Researchers from the Federal University of São Paulo (Unifesp) and the Butantan Institute identified toxins present in tarantula venom Acanthoscurria juruenicolawith potential for the development of drugs and biological insecticides.
In the study, published in the journal Journal of Proteome Researchspecialists characterize for the first time the venom of the species native to the Amazon.
“In 2023 it will be one hundred years since the description of this species and only now has the venom been characterized. Spiders usually have a very small volume of venom, so only the most recent technologies are capable of making a characterization that takes into account the diversity of toxins produced by these animals”, says Alexandre Tashima, professor at the Paulista School of Medicine at the Federal University of São Paulo (Unifesp) and study coordinator.
The first author of the work is Erika Nishiduka, who carried it out as part of her master’s degree at Unifesp. The study had the participation of researchers from the United States and the support of the State of São Paulo Research Foundation (Fapesp) through a project coordinated by Unifesp professor Reinaldo Salomão.
In total, the researchers found 92 proteins, 14 of which are cysteine-rich peptides (CRP), a type of molecule common in spider toxins, some with known effects on ion channels and against microorganisms.
Ion channels are proteins used as treatment targets and are studied, for example, as potential analgesic agents.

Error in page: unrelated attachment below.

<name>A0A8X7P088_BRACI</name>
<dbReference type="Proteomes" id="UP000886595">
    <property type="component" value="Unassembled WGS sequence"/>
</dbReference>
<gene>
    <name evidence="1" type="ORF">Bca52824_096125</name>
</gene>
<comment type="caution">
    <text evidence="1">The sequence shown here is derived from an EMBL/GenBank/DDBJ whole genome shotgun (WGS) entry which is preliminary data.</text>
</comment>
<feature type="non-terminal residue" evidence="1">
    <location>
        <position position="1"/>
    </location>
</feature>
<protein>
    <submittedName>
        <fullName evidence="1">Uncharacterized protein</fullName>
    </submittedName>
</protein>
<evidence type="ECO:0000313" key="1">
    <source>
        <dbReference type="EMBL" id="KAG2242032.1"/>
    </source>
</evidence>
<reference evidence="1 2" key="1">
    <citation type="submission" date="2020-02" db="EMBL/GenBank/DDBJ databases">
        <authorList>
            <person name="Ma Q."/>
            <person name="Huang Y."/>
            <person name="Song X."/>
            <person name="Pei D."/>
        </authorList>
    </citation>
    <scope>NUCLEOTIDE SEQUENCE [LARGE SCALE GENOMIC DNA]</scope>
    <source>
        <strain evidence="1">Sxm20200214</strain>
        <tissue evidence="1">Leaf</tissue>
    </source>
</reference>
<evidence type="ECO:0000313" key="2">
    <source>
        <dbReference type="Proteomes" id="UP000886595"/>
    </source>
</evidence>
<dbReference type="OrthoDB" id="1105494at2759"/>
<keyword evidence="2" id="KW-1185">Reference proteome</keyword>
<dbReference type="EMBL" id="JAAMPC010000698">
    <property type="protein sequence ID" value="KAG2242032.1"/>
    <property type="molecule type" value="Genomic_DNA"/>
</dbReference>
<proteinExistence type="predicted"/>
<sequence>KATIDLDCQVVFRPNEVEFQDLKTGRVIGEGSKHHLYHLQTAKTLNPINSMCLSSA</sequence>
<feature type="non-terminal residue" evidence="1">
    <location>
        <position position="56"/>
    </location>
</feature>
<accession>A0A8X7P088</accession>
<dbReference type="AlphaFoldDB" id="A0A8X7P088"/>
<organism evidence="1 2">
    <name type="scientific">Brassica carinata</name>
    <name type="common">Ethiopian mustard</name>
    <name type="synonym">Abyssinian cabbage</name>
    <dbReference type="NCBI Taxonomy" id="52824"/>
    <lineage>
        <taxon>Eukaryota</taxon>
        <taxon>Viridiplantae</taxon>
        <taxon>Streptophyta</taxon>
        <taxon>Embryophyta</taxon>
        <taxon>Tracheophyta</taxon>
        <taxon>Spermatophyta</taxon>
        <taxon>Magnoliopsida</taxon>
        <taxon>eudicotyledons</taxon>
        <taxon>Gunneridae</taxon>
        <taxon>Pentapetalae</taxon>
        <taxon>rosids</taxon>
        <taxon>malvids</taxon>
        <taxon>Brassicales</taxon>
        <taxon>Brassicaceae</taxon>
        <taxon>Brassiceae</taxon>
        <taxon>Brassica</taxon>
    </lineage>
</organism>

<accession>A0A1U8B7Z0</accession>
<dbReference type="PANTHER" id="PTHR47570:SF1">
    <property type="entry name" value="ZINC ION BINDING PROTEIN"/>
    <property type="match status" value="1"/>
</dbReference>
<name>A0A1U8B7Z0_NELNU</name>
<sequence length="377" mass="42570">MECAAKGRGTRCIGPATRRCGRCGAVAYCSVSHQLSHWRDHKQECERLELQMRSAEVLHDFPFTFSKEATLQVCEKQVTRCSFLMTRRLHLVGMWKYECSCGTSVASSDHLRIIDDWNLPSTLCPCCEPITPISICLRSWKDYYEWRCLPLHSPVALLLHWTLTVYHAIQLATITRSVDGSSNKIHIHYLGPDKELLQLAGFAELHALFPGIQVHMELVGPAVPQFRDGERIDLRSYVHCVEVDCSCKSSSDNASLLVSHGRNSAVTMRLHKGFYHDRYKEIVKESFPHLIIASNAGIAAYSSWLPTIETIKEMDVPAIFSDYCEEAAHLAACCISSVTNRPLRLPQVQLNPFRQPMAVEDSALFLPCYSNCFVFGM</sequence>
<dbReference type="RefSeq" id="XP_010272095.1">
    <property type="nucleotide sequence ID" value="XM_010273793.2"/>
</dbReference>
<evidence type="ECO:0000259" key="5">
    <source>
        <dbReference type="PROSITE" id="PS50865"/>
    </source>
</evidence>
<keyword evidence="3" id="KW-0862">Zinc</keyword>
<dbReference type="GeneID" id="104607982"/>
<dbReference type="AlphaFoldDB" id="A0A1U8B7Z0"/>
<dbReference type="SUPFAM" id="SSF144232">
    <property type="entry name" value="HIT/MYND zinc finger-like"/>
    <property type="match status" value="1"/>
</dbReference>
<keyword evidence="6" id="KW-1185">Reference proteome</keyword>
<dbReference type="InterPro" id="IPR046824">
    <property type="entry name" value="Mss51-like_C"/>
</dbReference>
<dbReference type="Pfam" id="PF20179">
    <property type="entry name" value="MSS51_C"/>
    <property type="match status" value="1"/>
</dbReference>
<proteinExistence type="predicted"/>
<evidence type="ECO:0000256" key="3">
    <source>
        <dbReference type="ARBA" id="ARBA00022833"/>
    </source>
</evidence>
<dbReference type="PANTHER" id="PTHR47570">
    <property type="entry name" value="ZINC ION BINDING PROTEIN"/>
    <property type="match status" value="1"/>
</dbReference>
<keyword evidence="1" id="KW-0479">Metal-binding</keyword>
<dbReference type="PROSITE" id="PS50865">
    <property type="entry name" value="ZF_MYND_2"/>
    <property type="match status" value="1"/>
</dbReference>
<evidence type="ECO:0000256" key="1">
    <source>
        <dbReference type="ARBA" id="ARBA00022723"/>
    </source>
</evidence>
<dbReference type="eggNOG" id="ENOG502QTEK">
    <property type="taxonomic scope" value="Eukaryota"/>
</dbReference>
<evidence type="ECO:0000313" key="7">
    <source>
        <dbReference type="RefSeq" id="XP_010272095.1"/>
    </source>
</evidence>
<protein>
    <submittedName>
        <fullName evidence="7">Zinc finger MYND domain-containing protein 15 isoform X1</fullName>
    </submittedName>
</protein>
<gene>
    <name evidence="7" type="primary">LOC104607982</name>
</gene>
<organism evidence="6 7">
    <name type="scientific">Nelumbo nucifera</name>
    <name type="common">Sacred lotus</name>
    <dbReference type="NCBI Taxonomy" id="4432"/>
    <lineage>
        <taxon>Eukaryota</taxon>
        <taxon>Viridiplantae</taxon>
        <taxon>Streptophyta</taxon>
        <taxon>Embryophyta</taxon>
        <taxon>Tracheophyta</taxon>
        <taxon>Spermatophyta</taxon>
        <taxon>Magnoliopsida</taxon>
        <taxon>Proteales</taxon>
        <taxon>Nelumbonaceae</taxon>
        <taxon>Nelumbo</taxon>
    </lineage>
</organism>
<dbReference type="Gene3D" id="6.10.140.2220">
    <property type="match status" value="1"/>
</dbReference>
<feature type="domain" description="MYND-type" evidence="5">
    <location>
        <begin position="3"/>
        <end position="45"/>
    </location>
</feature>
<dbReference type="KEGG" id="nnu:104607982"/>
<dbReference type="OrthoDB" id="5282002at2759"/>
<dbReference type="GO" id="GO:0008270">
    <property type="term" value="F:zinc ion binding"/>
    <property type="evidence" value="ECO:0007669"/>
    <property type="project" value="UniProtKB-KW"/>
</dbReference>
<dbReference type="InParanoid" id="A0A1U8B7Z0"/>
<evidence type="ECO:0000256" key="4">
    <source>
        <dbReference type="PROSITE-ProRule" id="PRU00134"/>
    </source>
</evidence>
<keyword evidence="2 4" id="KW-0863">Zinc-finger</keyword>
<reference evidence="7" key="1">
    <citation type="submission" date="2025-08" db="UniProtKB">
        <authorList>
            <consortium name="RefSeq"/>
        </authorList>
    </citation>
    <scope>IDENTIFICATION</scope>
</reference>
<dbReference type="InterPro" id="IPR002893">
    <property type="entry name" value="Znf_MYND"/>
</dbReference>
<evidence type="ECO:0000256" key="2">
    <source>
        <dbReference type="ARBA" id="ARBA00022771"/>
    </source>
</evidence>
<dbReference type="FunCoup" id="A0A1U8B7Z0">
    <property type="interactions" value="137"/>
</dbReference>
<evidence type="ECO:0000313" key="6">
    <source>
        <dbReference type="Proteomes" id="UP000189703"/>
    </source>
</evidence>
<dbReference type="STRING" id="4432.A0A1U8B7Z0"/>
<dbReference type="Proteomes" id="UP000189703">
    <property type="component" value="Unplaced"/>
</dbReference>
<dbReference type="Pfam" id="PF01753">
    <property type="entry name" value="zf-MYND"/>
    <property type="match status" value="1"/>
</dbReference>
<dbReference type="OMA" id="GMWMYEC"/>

Furthermore, only three of the 14 CRPs were known in other tarantulas of the same genus, which brings new perspectives for the development of drugs or even biological insecticides.
Some of these CRPs cause insect paralysis and, in synergy with other components, such as phospholipases and hyaluronidases, make the venom an efficient cocktail for prey immobilization. Tests with the injection of small amounts of venom into crickets showed that, 24 hours after the tests, the insects still hadn’t moved again.
In Australia, the demand to protect crops without affecting bees and other animals led to a biological insecticide derived from spider toxins reaching the market.
Previously, the groups from Unifesp and Butantan had studied another species of Acanthoscurria with the same potential. By means of computational tools, the spider’s venom had also shown a possible antimicrobial effect, which may also occur in the species being studied now.
most venomous female
“Although this family of spiders is relatively well known, the species is in the process of accelerated evolution. When we look at toxins at the molecular level, therefore, a change of just a few amino acids can make a big difference in terms of pharmacological effects,” explains Tashima.
Ecological peculiarities may be another reason why closely related species have different toxins. One of them can benefit from a type of prey that requires a more potent venom, for example.
Because of this, the researchers compared the toxins found in males and females of Acanthoscurria juruenicola. A higher concentration of proteins was found in the venom of females. One hypothesis for this would be the need for protection of the eggs by the mothers, which would demand that they have more venom than the males.
The work data were made available in online public repositories, essential for researchers looking for new molecules for drug development and other applications to be able to find candidates for new products.
“Our biodiversity still brings many good surprises, which is why the conservation of the environment is also essential. The solution to many problems may be hidden in species that have not yet been discovered or even in others that have been described for a long time, such as this spider”, concludes the researcher.
Source: CNN Brasil
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